Travel

Having a Riot in Athens: Passing Out on the Floor, Pube Trimming, Heavy Drinking, Self-Harming AND Visiting the New Acropolis Museum

My second day in Athens I woke up, fully dressed, contact lenses in, on the floor. A chair I may have fallen off tilted beside me, shallow marks on my arms from where I’d failed to self-harm using blunt nail clippers. Muggy-headed, nauseous, auto-bruising fading from my arms, thighs and face, a craving for Prozac and carbs like I hadn’t felt for weeks, my mouth tasting of fags, my newly hairless genitals sweaty from a night in trousers. I stripped off, shat, downed a lot of tap water and collapsed into the bed I’d been too drunk to use eight hours before.
A bed that was not empty.

But no, I hadn’t finally caved and had the coke and hookers night I’d pencilled in when an early itinerary included a trip to Naples, my girlfriend had arrived. And we had drunk to excess.
The doctors/therapists/counsellors/DMs sent through Twitter and WordPress when I “go too far” regularly tell me that depression is exacerbated by alcohol. My first binge in months proved it quite definitively. I’m going to have to seriously consider going tee-total if I can’t maintain the responsible drinking I’d learnt earlier in the summer when around other people. Sad but true. Lock up your disaronno.
I had arrived in Greece 36 hours before, in the bustling, good-looking, port town of Patra. My last night alone, my last night dining with a book (Ali Smith’s There But For The – excellent, made me howl with tears), my last night finding a cafe both trendy and affordable, ate my first Greek Salad of the trip, drank two massive glasses of wine, retired to my hotel room and snipped off the massive month-and-a-half bush my (usually very neat) pubic hair had become*. I slept, travelled via two buses to Athens Airport. The entire journey I was accompanied by a group of Aussies (obviously I didn’t engage with them – my last hours alone, why would I waste them???), one of whom (male) was topless the whole way. This pissed me off, one shouldn’t travel for five hours on public transport topless. It’s obnoxious. And it wasn’t even like he was ripped or anything – not overweight, but his nudity certainly wasn’t a treat or a brag, just gratuitous “comfort” nudity. The WORST kind.
My girlfriend arrived mid-afternoon. We travelled to the city centre through the sprawl of Athens. It’s a big city, a big city of low buildings, many in a bad state. Several strong hills, limestone I believe, jut out from the otherwise flat expanse, one of these the famous Acropolis hill, topped by the Parthenon and other iconic ruins. We wandered that evening and night, drinking too heavily as I’ve lost the ability to converse properly due to weeks alone. I passed out on the floor. The next morning, late, we set out to sightsee, our ability compromised by midday heat, giant hangovers and the 3pm closing time of many archeological sites. We ran around the Roman Forum, Hadrian’s Library, up to the top of the Acropolis, back down to the Ancient Agora (which includes a super temple, older and better preserved than the Parthenon – in Athens one will notice it, it’s conspicuous, amongst trees). We then had a great late lunch, then went to the very shiny, very sexy, very new, very empty, Acropolis Museum. This infamous institution was built at huge public expense by the Greek Government as, in part, an attempt to guilt the British Museum into returning the Elgin/Parthenon Marbles,**  something that is very unlikely to happen. The four-floor museum boasts some rather impressive views of in-situ excavations beneath the building, but the ground floor and the second floor (both of which are big) contain no artefacts at all. The top floor contains some utterly ruined remnants of the marble frieze of the Parthenon, as well as poor quality reproductions of the better preserved examples that can be seen, for free, over in Bloomsbury. Of the exhibits that are there, some are impressive – ancient statues still boasting splashes of original colour, beautiful architectural elements, decorative metalwork, lots of ceramic pieces… But despite its ultra modern building, the visitor experience is very analogue – nothing interactive, and only one video (I believe) offering quite extreme propaganda against the British acquisition of “its”/”our” Parthenon artefacts. My girlfriend, who works in the art market, found this so irritating she became angry, snappy and loud, shouting about Elgin’s receipts for what he took, lecturing about the importance of art ownership and the precedent that would be set by objects sold (she admits under-value, but also claims that the Greeks at the time didn’t care. She also noticed that the statues that had remained in Athens had been left out on the Acropolis, unprotected, until 2004) being returned to their place of origin for no financial reason. She became very heated, not really calming down until a few hours after leaving the museum, quite incensed by the idea of a modern government trying to deny entrenched capitalist principles.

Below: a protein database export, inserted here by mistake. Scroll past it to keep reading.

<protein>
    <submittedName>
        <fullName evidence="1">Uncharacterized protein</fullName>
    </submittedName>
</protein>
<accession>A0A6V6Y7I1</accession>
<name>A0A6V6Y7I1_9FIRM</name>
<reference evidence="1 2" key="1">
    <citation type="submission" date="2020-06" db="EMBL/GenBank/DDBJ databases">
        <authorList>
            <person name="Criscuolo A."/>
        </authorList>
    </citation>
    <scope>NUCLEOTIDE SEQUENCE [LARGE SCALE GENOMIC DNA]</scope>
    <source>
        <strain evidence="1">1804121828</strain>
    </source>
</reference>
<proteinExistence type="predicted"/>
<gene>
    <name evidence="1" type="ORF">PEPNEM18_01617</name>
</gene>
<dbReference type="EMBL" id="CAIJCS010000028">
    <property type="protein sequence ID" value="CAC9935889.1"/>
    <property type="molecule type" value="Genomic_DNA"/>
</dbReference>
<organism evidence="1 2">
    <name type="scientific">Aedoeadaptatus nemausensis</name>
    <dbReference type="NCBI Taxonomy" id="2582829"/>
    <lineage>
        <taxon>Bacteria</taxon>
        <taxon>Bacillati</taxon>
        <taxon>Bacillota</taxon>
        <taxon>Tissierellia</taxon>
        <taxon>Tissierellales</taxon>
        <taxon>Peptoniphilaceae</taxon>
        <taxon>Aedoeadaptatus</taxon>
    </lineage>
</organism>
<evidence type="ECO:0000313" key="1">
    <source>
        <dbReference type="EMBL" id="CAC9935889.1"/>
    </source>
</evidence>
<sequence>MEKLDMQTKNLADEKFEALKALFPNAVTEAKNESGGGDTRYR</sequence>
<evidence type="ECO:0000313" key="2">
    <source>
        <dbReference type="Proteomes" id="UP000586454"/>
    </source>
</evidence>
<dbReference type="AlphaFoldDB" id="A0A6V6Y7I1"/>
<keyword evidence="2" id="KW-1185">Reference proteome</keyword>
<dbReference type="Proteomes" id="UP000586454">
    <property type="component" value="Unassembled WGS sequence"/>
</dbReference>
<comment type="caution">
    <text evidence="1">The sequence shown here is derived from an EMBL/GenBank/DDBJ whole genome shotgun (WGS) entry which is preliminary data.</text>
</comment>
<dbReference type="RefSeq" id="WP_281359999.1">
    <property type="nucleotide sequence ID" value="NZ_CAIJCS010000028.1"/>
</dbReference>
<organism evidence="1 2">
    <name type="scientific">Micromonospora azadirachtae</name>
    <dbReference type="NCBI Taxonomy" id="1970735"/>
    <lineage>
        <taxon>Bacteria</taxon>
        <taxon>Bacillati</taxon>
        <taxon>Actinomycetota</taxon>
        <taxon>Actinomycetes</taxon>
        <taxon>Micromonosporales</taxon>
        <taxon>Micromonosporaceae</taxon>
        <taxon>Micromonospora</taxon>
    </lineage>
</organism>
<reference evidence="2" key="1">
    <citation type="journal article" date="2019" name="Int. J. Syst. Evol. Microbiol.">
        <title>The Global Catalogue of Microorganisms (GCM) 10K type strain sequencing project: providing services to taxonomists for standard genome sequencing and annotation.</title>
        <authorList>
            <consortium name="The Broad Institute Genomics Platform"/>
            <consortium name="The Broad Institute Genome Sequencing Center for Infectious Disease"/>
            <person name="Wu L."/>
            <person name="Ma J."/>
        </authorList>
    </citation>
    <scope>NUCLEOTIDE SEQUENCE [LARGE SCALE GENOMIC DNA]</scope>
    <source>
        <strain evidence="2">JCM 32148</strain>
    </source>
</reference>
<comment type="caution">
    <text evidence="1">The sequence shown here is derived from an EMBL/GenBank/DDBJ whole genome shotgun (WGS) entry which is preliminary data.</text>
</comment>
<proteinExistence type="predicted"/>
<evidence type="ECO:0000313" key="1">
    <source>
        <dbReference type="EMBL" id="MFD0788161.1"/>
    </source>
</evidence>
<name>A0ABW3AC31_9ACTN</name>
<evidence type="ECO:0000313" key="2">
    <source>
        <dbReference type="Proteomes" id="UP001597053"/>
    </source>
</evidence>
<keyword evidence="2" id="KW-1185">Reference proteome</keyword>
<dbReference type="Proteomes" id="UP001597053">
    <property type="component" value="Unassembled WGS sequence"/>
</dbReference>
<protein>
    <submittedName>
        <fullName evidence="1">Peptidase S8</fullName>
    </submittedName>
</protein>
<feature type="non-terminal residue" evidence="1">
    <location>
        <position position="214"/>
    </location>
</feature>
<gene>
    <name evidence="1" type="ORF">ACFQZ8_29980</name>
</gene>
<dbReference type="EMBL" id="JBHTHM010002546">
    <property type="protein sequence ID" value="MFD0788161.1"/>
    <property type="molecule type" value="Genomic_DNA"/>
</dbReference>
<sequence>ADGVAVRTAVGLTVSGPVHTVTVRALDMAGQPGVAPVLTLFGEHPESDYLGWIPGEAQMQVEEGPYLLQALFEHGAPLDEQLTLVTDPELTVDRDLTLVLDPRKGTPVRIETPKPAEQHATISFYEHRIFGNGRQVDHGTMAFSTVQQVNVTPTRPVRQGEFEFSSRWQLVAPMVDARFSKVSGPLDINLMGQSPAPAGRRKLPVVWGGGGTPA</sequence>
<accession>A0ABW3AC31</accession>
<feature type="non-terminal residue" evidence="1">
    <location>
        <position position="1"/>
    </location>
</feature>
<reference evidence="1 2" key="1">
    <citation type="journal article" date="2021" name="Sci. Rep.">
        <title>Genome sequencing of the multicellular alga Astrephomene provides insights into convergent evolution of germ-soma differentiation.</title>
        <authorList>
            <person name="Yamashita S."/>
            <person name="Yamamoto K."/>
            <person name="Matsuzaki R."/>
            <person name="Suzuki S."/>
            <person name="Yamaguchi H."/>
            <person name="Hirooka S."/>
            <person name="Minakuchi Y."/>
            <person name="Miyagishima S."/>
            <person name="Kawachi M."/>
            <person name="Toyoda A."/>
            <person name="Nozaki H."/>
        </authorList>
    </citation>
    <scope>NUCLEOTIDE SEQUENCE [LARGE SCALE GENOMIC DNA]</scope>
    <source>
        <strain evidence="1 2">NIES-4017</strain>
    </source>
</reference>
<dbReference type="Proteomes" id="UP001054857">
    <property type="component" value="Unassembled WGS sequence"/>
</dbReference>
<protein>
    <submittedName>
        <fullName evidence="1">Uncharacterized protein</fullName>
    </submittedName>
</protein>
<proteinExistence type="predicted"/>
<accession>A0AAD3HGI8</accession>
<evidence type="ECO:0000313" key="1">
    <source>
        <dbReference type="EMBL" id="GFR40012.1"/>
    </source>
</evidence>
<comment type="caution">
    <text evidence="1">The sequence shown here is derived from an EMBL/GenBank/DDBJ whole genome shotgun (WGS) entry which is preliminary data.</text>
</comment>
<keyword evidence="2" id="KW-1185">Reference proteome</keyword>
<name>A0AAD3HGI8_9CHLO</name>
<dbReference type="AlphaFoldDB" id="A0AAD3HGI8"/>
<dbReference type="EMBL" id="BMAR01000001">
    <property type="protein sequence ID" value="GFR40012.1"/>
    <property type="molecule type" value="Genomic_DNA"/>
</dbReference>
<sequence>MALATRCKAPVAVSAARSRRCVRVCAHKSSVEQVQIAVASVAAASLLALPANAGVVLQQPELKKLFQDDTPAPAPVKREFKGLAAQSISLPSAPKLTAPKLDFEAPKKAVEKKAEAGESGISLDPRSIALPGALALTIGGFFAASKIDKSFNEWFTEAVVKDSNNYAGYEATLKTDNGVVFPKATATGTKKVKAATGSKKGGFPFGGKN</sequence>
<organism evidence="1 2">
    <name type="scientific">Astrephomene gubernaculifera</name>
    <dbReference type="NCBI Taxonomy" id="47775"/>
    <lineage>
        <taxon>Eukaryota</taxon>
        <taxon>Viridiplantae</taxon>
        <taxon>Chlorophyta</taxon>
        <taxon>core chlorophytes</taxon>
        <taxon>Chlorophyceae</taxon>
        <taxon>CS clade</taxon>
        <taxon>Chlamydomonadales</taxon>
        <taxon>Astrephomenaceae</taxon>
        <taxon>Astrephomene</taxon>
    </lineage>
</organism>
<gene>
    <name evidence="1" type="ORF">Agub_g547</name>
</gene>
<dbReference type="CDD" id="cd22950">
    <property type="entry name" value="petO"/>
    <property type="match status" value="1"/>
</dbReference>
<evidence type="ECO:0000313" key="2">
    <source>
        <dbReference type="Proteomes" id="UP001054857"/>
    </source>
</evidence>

We had a quiet night, no messiness at all, got up early to ferry south to some islands. Let’s see what happens…
____________________
* Is “bush” a gendered term? I was uncertain but don’t believe it should be. Mine looked far more like a tree than a bush. I was chafing, I was itchy, wiping my anus was becoming more and more difficult. It was a criminally overdue haircut, but I hadn’t had the privacy (or the scissors) until that point.
**It’s a Falklands/Malvinas type issue with the names.

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